Commissioner of Insurance Puerto Rico, as Liquidator of Constellation Health LLC v. United States of America, et al, No. 3:2023cv01517 - Document 21 (D.P.R. 2024)

Court Description: OPINION AND ORDER: For the reasons set forth in this Opinion and Order, the 4 United State's Motion to Dismiss is DENIED, and the case is REMANDED to the Court of First Instance, Superior Court of San Juan. Judgment shall be entered accordingly. Signed by Judge Raul M. Arias-Marxuach on 6/5/2024. (mrr)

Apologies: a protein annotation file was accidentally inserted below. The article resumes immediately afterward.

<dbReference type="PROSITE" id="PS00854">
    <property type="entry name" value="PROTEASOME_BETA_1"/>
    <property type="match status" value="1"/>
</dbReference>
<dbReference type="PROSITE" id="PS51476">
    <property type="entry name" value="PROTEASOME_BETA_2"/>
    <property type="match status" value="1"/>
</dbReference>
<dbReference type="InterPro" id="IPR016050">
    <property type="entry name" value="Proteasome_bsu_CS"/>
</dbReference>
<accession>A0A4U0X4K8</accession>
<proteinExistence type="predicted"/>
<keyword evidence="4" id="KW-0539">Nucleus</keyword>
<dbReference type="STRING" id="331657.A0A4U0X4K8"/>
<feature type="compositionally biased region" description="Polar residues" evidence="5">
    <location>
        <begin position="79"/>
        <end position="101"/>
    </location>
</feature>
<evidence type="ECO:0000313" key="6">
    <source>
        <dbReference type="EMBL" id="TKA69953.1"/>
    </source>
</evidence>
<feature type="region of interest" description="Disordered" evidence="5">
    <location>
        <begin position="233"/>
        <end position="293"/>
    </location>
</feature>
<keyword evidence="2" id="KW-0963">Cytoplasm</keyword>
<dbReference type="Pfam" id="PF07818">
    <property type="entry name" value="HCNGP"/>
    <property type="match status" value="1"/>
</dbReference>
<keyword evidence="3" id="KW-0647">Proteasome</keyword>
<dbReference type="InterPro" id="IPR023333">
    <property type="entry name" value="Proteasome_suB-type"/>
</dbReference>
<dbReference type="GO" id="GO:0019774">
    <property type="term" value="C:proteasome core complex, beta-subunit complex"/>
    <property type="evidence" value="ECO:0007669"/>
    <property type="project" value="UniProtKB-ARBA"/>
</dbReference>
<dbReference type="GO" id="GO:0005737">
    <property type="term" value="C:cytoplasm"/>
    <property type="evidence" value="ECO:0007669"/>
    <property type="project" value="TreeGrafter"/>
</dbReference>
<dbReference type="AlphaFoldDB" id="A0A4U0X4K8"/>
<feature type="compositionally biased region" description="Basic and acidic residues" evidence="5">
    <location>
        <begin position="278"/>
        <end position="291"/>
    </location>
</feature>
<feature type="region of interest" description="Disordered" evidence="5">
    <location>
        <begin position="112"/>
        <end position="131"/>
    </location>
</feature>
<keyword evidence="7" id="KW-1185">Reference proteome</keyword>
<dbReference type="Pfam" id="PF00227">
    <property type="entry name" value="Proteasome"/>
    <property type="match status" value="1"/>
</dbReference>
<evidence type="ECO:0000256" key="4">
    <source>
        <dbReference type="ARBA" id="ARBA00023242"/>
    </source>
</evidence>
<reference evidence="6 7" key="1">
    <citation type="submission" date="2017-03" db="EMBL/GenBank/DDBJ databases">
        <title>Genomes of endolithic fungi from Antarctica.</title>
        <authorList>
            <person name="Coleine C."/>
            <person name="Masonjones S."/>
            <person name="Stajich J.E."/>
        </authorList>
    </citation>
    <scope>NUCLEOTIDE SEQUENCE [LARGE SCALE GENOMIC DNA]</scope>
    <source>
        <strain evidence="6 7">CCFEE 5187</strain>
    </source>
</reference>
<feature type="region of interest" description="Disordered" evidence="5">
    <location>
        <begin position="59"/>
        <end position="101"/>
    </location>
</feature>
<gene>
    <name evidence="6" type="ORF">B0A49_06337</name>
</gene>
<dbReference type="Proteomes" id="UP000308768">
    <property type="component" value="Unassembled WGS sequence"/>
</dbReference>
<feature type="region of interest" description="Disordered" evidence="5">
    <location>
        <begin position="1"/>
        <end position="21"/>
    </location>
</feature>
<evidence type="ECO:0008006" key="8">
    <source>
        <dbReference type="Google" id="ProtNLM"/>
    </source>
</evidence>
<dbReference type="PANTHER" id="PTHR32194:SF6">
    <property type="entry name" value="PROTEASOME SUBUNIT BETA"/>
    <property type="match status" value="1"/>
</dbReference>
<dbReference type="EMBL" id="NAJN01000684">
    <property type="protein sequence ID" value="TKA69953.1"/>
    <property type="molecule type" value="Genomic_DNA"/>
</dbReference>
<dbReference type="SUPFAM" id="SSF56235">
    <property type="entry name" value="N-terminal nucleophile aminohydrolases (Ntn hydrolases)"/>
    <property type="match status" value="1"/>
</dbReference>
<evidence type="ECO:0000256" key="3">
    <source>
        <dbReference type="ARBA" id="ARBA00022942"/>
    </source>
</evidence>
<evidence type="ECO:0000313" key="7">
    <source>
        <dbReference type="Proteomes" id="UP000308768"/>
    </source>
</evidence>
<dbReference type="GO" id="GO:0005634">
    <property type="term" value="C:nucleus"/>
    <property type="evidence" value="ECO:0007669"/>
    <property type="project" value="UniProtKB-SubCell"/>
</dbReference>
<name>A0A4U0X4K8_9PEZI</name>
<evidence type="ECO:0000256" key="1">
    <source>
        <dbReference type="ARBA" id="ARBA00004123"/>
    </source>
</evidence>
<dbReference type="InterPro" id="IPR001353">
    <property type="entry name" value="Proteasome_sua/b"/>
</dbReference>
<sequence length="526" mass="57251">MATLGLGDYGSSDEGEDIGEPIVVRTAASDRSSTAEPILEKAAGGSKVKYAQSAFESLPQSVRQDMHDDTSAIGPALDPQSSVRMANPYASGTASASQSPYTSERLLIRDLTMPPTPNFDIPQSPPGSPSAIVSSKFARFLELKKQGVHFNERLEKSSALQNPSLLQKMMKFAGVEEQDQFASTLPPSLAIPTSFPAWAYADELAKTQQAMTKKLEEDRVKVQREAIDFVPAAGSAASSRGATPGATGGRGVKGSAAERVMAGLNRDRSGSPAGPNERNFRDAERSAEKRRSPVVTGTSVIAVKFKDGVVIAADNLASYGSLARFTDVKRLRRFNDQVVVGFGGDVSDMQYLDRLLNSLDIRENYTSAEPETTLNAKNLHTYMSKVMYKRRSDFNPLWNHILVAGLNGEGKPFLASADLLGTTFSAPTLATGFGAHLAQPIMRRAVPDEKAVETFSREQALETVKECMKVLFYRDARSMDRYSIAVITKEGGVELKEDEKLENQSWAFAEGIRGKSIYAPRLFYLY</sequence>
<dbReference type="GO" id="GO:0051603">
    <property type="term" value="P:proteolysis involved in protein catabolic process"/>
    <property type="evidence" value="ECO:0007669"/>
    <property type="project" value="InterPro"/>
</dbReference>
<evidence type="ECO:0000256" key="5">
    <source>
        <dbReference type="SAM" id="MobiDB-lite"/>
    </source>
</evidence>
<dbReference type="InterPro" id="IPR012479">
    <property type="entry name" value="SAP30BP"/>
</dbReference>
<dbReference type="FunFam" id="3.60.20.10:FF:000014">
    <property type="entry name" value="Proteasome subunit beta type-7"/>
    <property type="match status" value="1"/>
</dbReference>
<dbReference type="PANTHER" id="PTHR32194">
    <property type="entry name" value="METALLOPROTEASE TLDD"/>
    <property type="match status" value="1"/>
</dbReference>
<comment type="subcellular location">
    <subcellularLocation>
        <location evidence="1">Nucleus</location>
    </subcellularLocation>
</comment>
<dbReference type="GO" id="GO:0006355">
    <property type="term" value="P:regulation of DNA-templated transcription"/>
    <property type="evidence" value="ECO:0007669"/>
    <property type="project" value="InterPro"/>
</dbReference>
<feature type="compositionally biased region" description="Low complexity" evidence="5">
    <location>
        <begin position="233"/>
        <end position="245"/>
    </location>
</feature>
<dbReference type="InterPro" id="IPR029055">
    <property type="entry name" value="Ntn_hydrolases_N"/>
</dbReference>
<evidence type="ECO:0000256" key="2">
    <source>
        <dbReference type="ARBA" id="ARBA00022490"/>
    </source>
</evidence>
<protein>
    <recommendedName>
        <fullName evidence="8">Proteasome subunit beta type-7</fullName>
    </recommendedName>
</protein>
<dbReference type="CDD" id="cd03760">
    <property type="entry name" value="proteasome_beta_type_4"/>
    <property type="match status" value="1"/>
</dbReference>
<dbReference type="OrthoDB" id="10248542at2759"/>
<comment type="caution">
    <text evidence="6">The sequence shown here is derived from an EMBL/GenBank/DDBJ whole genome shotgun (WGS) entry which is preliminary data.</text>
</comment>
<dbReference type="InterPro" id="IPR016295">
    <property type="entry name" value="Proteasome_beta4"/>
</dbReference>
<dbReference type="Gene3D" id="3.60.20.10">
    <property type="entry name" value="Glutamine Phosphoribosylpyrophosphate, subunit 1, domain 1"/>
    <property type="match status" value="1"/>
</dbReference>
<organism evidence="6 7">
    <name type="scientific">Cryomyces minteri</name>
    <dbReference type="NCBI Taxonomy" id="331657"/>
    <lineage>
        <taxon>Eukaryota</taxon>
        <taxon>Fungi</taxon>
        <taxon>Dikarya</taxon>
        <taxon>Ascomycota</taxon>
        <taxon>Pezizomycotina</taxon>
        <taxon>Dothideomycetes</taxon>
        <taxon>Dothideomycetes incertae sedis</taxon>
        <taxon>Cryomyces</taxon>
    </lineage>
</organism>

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Commissioner of Insurance Puerto Rico, as Liquidator of Constellation H...d States of America, et al Doc. 21 IN THE UNITED STATES DISTRICT COURT FOR THE DISTRICT OF PUERTO RICO COMMISSIONER OF INSURANCE OF PUERTO RICO, AS THE LIQUIDATOR OF CONSTELLATION HEALTH, LLC, Plaintiff, CIVIL NO. 23-1517 (RAM) v. UNITED AL., STATES OF AMERICA, ET Defendant. OPINION AND ORDER RAÚL M. ARIAS-MARXUACH, United States District Judge Pending before the Court is Defendant United States of America’s 1 (“Defendant” or the “United States”) Motion to Dismiss. (Docket No. 4). The United States seeks dismissal of the Motion Requesting Declaratory Judgment that was brought by Plaintiff Commissioner of Insurance of Puerto Rico, as Liquidator of Constellation Health, LLC (“Plaintiff” or the “Liquidator”). For the following reasons, the Motion to Dismiss is DENIED, and the case is remanded to the Court of First Instance, Superior Court of San Juan. 1 Specifically, the defendants are the United States; Merrick B. Garland, in his official capacity as Attorney General of the United States; the United States Department of Health and Human Services (“HHS”); Xavier Becerra, in his official capacity as Secretary of HHS; the Centers for Medicare & Medicaid Services (“CMS”), a component of HHS; and Chiquita Brooks-LaSure, in her official capacity as Administrator of CMS. The parties refer to the defendants collectively as the United States, and the Court adopts that nomenclature here. Dockets.Justia.com Civil No. 23-1517 (RAM) 2 I. BACKGROUND Constellation Health, LLC (“Constellation”) is an insurance company that contracted with the Centers for Medicare & Medicaid Services (“CMS”) as a plan sponsor to offer Medicare Part D policies to Medicare beneficiaries. On April 30, 2019, Plaintiff requested an order authorizing the liquidation of Constellation because it was Commonwealth insolvent of (“Commonwealth Puerto Court”). from the Rico, The Court Superior of First Court Commonwealth of Court Instance, San granted Juan the Liquidator’s request, issuing a provisional liquidation order on June 7, 2019 and a permanent liquidation order on June 25, 2019. On June 27, 2019, CMS notified Constellation and the Liquidator that Constellation’s three Medicare Part D contracts would be terminated on June 30, 2019. After conducting a financial reconciliation, CMS notified the Liquidator on August 27, 2021 that Constellation owes CMS approximately $8.8 million in advance payments that Constellation received in 2018 and 2019. On August 28, 2023, Plaintiff filed its Motion Requesting Declaratory Judgment in Commonwealth Court. The Liquidator requested an order requiring the United States to collect the $8.8 million in advance payments in the liquidation proceeding, pursuant to Puerto Rico law. Specifically, Plaintiff contends that (1) the Commonwealth Court is the only court with jurisdiction to Civil No. 23-1517 (RAM) 3 hear disputes about Constellation’s liquidation; (2) under Puerto Rico law, the United States is time-barred from filing claims; and (3) the federal Priority Statute, 31 U.S.C. § 3713, which requires priority payment to the United States when a debtor is insolvent and under certain other conditions, is reverse preempted. On December 13, 2023, Defendant timely removed only the Motion Requesting Declaratory Judgment 2 to federal court pursuant to 28 U.S.C. § 1442(a), which authorizes the removal of civil actions commenced in state court that are against or directed to the United States, any agency thereof, or any officer of any agency thereof. (Docket No. 1). One week later, the United States filed the instant Motion to Dismiss. (Docket No. 4). Defendant seeks dismissal of the Motion Requesting Declaratory jurisdiction under the Judgment for lack of derivative-jurisdiction subject matter doctrine. It contends that, because the United States did not waive sovereign immunity in Commonwealth Court, that tribunal lacked jurisdiction over the Defendant. Accordingly, since this Court’s jurisdiction is derivative of that of the Commonwealth Court, the Motion Requesting Declaratory Judgment must be dismissed for want of proper jurisdiction. 2 The remainder of the liquidation proceeding is pending in Commonwealth Court. Civil No. 23-1517 (RAM) 4 In its Opposition and Motion to Remand, Plaintiff avers that dismissal would be improper because the McCarran-Ferguson Act, 15 U.S.C. § 1011 et seq., provides an exception to the general rule of sovereign immunity when the state regulation at issue involves the “business of insurance.” (Docket No. 8 ¶ 9). Further, the Liquidator seeks a remand to Commonwealth Court. 3 Id. ¶ 20. Defendant filed a Reply, and Plaintiff filed a Sur-Reply. (Docket Nos. 11 and 14, respectively). II. LEGAL STANDARD FOR REMOVAL UNDER § 1442 The federal officer removal statute, 28 U.S.C. § 1442, permits “[t]he United States or any agency thereof or any officer” of those entities to remove a “civil action . . . that is commenced in a State court and that is against or directed to” them. 28 U.S.C. § 1442(a)(1). The general rule when considering the propriety of removals pursuant to 28 U.S.C. § 1442(a)(1) is “that a suit against a government officer in his or her official capacity is a suit against the agency.” Am. Policyholders Ins. Co. v. Nyacol Prod., Inc., 989 F.2d 1256, 1260 (1st Cir. 1993). As relevant here, the removing party may remove “any proceeding (whether or not ancillary 3 Following the filing of Defendant’s Reply and Plaintiff’s Sur-Reply, the Court ordered additional briefing regarding whether the Administrative Procedure Act (“APA”), 5 U.S.C. § 702, waived sovereign immunity. (Docket Nos. 11, 14, and 15). The United States filed a memorandum claiming that section 702 of the APA only waives actions first brought in federal court. (Docket No. 16 at 1). Plaintiff likewise conceded that section 702 of the APA did not apply to the instant case. (Docket No. 19 ¶ 6). Civil No. 23-1517 (RAM) 5 to another proceeding) to the extent that in such proceeding a judicial order . . . is sought or issued.” 28 U.S.C. § 1442(d)(1). Further, the term “State court” includes the Commonwealth Court. See id. § 1442(d)(6). The federal officer removal statute is “exceptional” in that it permits removal of suits “if the defense depends on federal law.” Jefferson Cty., Ala. v. Acker, 527 U.S. 423, 431 (1999). The removing party bears the burden of establishing that removal is proper. See Moore v. Elec. Boat Corp., 25 F.4th 30, 34 (1st Cir. 2022). In contrast with the “general removal provision, which is strictly construed in favor of remand, § 1442(a)(1) is broadly construed in favor of removal.” New Hampshire v. 3M Co., 665 F. Supp. 3d 215, 226 (D.N.H. 2023) (emphasis in original) (citing Watson v. Philip Morris Cos. Inc., 551 U.S. 142, 147-48 (2007)). The United States bears the burden of establishing that its removal of the instant action to federal court is proper. See Moore, 25 F.4th at 34. As Defendant notes, Plaintiff does not argue that removal pursuant to 28 U.S.C. § 1442 was improper in the first instance in its Opposition and Motion to Remand. See (Docket Nos. 8 and 11 at 3 n.5). Rather, Plaintiff raised for the first time in its Sur-Reply its contention that the matter was improperly removed. (Docket No. 14 ¶ 8). It is clear that “a party waives any argument raised for the first time in a reply brief.” González Civil No. 23-1517 (RAM) 6 Cantón v. Mad Ruk Ent., Inc., 2023 WL 4546545, at *9 (D.P.R. 2023) (collecting cases). Moreover, Plaintiff’s Opposition and Motion to Remand and its Sur-Reply both suffer from a dearth of discussion about the propriety of removal and the necessity of remand in this case. They accordingly also lack adequate citations and supporting authorities as required by Local Rule 7(b). See L. Civ. R. 7(b). Even if Plaintiff had not waived its argument that removal was improper, the Court finds that the United States would have met its burden to establish removal was not improvident. First, a motion for declaratory relief is a civil action within the meaning of section 1442(d)(1). Hammer v. United States Dep’t of Health & Hum. Servs., 905 F.3d 517, 527 (7th Cir. 2018) (involving removal of declaratory action from insurance liquidation proceedings by the United States Plaintiff’s Motion and concluding Requesting that removal Declaratory was Judgment proper). is also “‘against or directed’ to [Defendant] within the meaning of § 1442.” Id. Finally, the United States has also asserted a colorable federal defense to the suit, a burden that is “low.” See Moore, 25 F.4th at 37 (referring to the district court order in that case). So long as the federal defense is not “immaterial and made solely for the purpose of obtaining jurisdiction or wholly insubstantial and frivolous,” it is colorable. Id. (citations and internal quotation marks omitted). Civil No. 23-1517 (RAM) 7 In the instant case, Defendant invoked the sovereign immunity doctrine, among other federal defenses, in its Notice of Removal. See (Docket No. 1 ¶ 8). Such an invocation may satisfy the requirement of asserting a colorable federal defense. See Hammer, 905 F.3d at 528; Moore, 25 F.4th at 37-38 (regarding derivative sovereign immunity defense). As discussed further below, the United States’ sovereign immunity argument is far from immaterial, insubstantial, or frivolous. Given that the federal officer removal statute is to be broadly construed in favor of removal, the removal to federal court was not improvident. III. ANALYSIS A. The Court lacks subject matter jurisdiction i. The Commonwealth Court had no jurisdiction because there was no waiver of sovereign immunity “It is well settled that the United States, as sovereign, may not be sued without its consent.” Murphy, 45 F.3d at 522 (citing United States v. Dalm, 494 U.S. 596, 608 (1990)). The doctrine of sovereign immunity bars suits against the United States, its agencies, and—in certain proper cases—federal officers acting in their official capacities. Kozera v. Spirito, 723 F.2d 1003, 1007 (1st Cir. 1983). A waiver of sovereign immunity must be unequivocally expressed by Congress and cannot be implied. United States v. Mitchell, 445 U.S. 535, 538 (1980). “The standard for Civil No. 23-1517 (RAM) 8 finding a waiver is quite stringent.” In re Rivera Torres, 432 F.3d 20, 23 (1st Cir. 2005). Moreover, statutes that waive sovereign immunity “should be strictly construed in favor of the United States.” Murphy, 45 F.3d at 522 (citations omitted). Accordingly, the Supreme Court has found that a clear waiver of sovereign immunity in only two situations: first, when the statute “says in so many words that it is stripping immunity,” and second, when a statute creates a cause of action that authorizes suit against a sovereign on that claim. Dep’t of Agric. Rural Dev. Rural Hous. Serv. v. Kirtz, 601 U.S. 42, 49 (2024) (citations omitted). In the instant case, the parties appear to agree that the United States has sovereign immunity. However, Defendant avers that it has not waived sovereign immunity for a declaratory judgment by the Commonwealth Court. (Docket No. 4 at 4). It further claims that the Liquidator did not allege that the United States waived sovereign immunity in its original Motion for Declaratory Judgment. Id. at 4. Plaintiff in turn contends that the McCarranFerguson Act (the “Act”), 15 U.S.C. § 1011 et seq., 4 waives sovereign immunity because the Act provides that no federal law 4 The Liquidator does not claim that another statute, such as the federal Priority Statute, 31 U.S.C. § 3713, or the Declaratory Judgment Act, 28 U.S.C. § 2201, waives sovereign immunity. Civil No. 23-1517 (RAM) 9 may preempt a state regulation involving the business of insurance. See (Docket No. 8 ¶ 9). Plaintiff bears the burden of proving that sovereign immunity has been waived. See Mahon v. United States, 742 F.3d 11, 14 (1st Cir. 2014). However, the Liquidator fails to meet this burden. It does not point to any passage in the McCarran-Ferguson Act that waives sovereign immunity, let alone a passage that contains the clear and unequivocal waiver language required by precedent. Although the Act permits states to tax and regulate the business of insurance, see 15 U.S.C. §§ 1011-12, it does not contain an express waiver of federal sovereign immunity. See Hammer, 905 F.3d at 534 (noting that the Act did not change the panel’s analysis that sovereign immunity permitted removal to federal court); California Ins. Guarantee Ass’n v. Burwell, 170 F. Supp. 3d 1270, 1273 (C.D. Cal. 2016) (“[T]he Act was never intended to waive the federal government’s sovereign immunity”); see also Health Republic Ins. Co. v. United States, 161 Fed. Cl. 510, 519-20 (Fed. Cir. 2022) (collecting cases that reject “the notion that Congress intended the McCarran-Ferguson Act to reverse preempt federal jurisdictional statutes”); Granite Reins. Co. v. Frohman, 2009 WL 2601105, at *6 (D. Neb. 2009) (holding that the state forum never had jurisdiction and the Act did not reverse preempt jurisdictional statutes). Contra Sevigny v. United States, 2014 WL 3573566, at *7 Civil No. 23-1517 (RAM) 10 (D.N.H. 2014) (finding waiver of sovereign immunity in case with similar underlying facts where insurance commissioner sued under the Administrative Procedure Act). Given that the Liquidator has not met its burden, the Court finds that the United States did not waive its sovereign immunity. Accordingly, the Commonwealth Court lacked jurisdiction over the Motion for Declaratory Judgment. ii. The federal court’s jurisdiction is derivative of that of the Commonwealth Court Pursuant to the derivative-jurisdiction doctrine, a federal court’s jurisdiction over a civil action removed under 28 U.S.C. § 1442 is derivative of that of the state court. Minnesota v. United States, 305 U.S. 382, 389 (1939); see also Lambert Run Coal Co. v. Baltimore & Ohio R.R. Co., 258 U.S. 377, 382 (1922) (“If the state court lacks jurisdiction of the subject-matter or of the parties, the federal court acquires none, although it might in a suit originally Accordingly, the brought Court there is in have no had better jurisdiction.”). position than the Commonwealth Court to exercise jurisdiction in this case. B. Remand is required by section 1447(c) Although the United States is correct that this Court lacks subject matter jurisdiction, as does the Commonwealth Court, dismissal would be improper. The Liquidator contends that its Civil No. 23-1517 (RAM) 11 motion for remand should be granted because the Commonwealth Court has jurisdiction. (Docket Nos. 8 ¶ 20 and 14 ¶ 9). Although Plaintiff both incorrectly alleges that the Commonwealth Court has jurisdiction and fails to support its request for remand with detailed argumentation and authorities, remand is nevertheless mandatory for the following reasons. i. Remand is required by the text of the federal removal statute The federal removal statute provides, in relevant part, that “[i]f at any time before final judgment it appears that the district court lacks subject matter jurisdiction, the case shall be remanded.” 28 U.S.C. § 1447(c) (emphasis added). The First Circuit has held that this language is unambiguous, and that it is error for a district court to “depart[] from the literal words of § 1447(c), which, on their face, give it no discretion to dismiss rather than remand an action.” Mills v. Harmon Law Offs., P.C., 344 F.3d 42, 45 (1st Cir. 2003) (citations and internal quotation marks omitted); see also Int’l Primate Prot. League v. Adm’rs Tulane Educ. Fund, 500 U.S. 72, 89 (1991) (noting that § 1447(c)’s requirements are “clear”). Thus, both the statute and controlling precedent make pellucid the district court’s mandate to remand a removed case as soon as it finds that it lacks subject matter jurisdiction. Civil No. 23-1517 (RAM) 12 The Court notes that at least two First Circuit cases, which do not discuss the text of section 1447(c), have encouraged dismissal rather than remand. See Patriot Cinemas, Inc. v. Gen. Cinemas Corp., 834 F.2d 208, 217 (1st Cir. 1987) (concluding that dismissal of claim was in keeping with the derivative jurisdiction doctrine); Daley v. Town of New Durham, N.H., 733 F.2d 4, 7 (1st Cir. 1984) (holding dismissal was required due to lack of derivative jurisdiction). Although neither Patriot Cinemas nor Daley have been overruled and are still good law, the rule from Mills is more recent, and therefore the one that this Court must follow. See United States v. Pires, 642 F.3d 1, 9 (1st Cir. 2011) (finding that departure from precedent is warranted “where the previous holding is contradicting by controlling authority, subsequently announced”). ii. Derivative jurisdiction implicates subject-matter jurisdiction The parties do not contend that the issues of sovereign immunity or derivative jurisdiction fall outside the bounds of a challenge to subject-matter jurisdiction. Additionally, it is evident that challenges based on sovereign immunity “may be brought under Rule 12(b)(1).” Diaz-Morales v. Universidad de P.R., 2023 WL 2895151, at *1 (D.P.R. 2023) (citations omitted); see also P.R. Land & Fruit v. Aquasur Corp., 2018 WL 1684330, at *1 (D.P.R. 2018) Civil No. 23-1517 (RAM) 13 (evaluating derivative jurisdiction challenge pursuant to Rule 12(b)(1)). But see Rodas v. Seidlin, 656 F.3d 610, 619 (7th Cir. 2011) (concluding that although the derivative jurisdiction doctrine creates a defect in removal, it is not an essential ingredient to federal subject matter jurisdiction). iii. Remand is mandatory even if it would be futile In Mills, potential the First implicit Circuit exception to noted that section there may 1447(c)’s be a remand requirement in cases where remand is absolutely certain to be futile. 344 F.3d at 46 (citation omitted). However, the panel nonetheless declined to find dismissal was warranted even though it “suspect[ed] that this case has little future.” Id. Similarly, the Fifth Circuit has explicitly held that “§ 1447(c) means what it says, admits of no exceptions, and requires remand even when the district court thinks it futile.” Spivey v. Chitimacha Tribe of La., 79 F.4th 444, 448 (5th Cir. 2023); see also Fent v. Oklahoma Water Resources Bd., 235 F.3d 553, 557 (10th Cir. 2000) (collecting cases where courts decline to find an implicit futility exception in section 1447(c)). Contra Hammer, 905 F.3d at 530, 535 (discussing sovereign immunity and derivative jurisdiction issues and concluding noting that “[r]emanding to a forum deemed wrong is nonsensical”). Civil No. 23-1517 (RAM) 14 Thus, the Court concludes by noting that the Commonwealth Court will still lack jurisdiction upon remand, rendering remand futile. Further, Puerto Rico law imposes upon the Commonwealth Court an “inescapable duty to examine its own jurisdiction . . . because to lack jurisdiction over the subject matter means to lack the necessary authority and power to entertain the matter.” RiveraSantos v. Sec’y of U.S. Dep’t of Veterans Affs., 2017 WL 3498655, at *3 n.2 (D.P.R. 2017) (internal quotation marks and alterations omitted) (citing Roberts v. USO Council of P.R., 145 D.P.R. 58, 68-69 & n.8 (P.R. 1988) (official translation)). Despite this futility, this Court is required to order remand by law and may not dismiss the case. IV. CONCLUSION For the foregoing reasons, the Court ORDERS that the United States’ Motion to Dismiss at Docket No. 4 is DENIED. The Motion for Declaratory Judgment is remanded to the Court of First Instance, Commonwealth of Puerto Rico, Superior Court of San Juan. IT IS SO ORDERED. In San Juan, Puerto Rico, this 5th day of June 2024. s/Raúl M. Arias-Marxuach_________ UNITED STATES DISTRICT JUDGE